The occasion was the Japan Society’s annual dinner at the Waldorf-Astoria Hotel a few years ago, and the guest of honor was the prime minister of Japan. Titans of industry attend this dinner; the ballroom was filled with CEOs from Fortune 500 companies and their wives. In the half-dark, as the spotlight swept the three-tier dais, diamonds and gold studs twinkled in candlelight.
The place was full of Secret Service agents from Washington and security men from Tokyo, all in dinner jackets. The guards from Tokyo are tall; if Nippon ever decides to challenge the Boston Celtics, these lean, rangy Japanese could try out for the team.
I was standing at one side of the room, waiting to be called to a seat on the dais, and I began talking with one of the Japanese guards.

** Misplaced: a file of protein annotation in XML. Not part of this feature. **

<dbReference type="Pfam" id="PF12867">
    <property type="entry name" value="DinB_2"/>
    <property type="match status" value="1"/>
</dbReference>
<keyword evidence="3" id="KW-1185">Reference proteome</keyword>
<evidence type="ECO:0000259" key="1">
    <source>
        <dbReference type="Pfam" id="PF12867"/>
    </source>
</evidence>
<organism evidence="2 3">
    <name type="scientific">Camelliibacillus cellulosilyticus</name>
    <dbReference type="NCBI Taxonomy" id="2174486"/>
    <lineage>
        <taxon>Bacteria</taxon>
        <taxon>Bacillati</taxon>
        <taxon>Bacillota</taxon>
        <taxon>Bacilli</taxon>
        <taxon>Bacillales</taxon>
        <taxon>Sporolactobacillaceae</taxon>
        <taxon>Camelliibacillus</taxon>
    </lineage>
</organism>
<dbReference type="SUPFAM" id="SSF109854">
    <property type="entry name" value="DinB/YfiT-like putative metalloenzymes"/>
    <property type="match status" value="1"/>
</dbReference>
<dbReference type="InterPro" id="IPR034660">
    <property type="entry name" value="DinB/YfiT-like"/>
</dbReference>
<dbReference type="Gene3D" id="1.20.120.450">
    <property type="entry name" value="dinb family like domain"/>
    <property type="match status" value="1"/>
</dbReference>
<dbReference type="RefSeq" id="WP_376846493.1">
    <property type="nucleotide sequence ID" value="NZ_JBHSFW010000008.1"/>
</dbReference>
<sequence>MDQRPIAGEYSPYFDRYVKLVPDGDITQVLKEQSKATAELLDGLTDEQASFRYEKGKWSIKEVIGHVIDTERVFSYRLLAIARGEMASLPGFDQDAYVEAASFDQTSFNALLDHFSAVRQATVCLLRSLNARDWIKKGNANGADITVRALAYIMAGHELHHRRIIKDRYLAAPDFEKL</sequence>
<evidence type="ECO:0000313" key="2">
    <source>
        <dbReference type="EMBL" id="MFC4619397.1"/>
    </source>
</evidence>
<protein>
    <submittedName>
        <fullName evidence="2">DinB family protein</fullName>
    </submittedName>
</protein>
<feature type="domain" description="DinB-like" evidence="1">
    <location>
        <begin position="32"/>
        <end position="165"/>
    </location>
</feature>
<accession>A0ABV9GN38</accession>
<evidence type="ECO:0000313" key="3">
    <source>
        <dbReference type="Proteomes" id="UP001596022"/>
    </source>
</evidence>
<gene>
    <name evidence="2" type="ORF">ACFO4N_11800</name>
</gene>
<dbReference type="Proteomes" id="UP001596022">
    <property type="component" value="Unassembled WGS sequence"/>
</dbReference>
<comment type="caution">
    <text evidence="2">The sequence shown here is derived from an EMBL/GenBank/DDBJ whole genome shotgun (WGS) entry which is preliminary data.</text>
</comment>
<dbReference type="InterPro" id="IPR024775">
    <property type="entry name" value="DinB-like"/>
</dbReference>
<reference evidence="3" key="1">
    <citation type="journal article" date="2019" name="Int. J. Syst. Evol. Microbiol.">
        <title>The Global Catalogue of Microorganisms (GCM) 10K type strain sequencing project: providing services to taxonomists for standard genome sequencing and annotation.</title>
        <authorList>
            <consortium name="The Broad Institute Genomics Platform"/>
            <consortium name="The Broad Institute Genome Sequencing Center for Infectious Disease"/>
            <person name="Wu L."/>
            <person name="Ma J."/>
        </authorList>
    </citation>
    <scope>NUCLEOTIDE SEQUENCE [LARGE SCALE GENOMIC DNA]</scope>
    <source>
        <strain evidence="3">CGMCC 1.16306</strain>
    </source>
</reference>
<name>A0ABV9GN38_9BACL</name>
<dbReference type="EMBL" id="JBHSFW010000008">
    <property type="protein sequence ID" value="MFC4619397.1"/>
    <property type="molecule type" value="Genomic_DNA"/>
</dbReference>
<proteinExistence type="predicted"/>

I said, “You don’t often see this many powerful people in one room in America.” He asked me, in accented English, to explain. I spoke of the importance of our relations with Japan and said an invitation to dine with its prime minister, even in a crowded ballroom, was a social distinction. We stood in the shadows talking until my name was called, and I left him to walk up onstage and be introduced.
The next event was the introduction of the prime minister. I turned to watch, and there in the spotlight was my Japanese acquaintance, who wasn’t a security guard at all. He was Prime Minister Yasuhiro Nakasone.
He paused and, with a smile, gave me a nod of recognition, a little bow.
The man next to me said, “I didn’t know you knew him.”
I said, “You meet all kinds of people in my line of work.”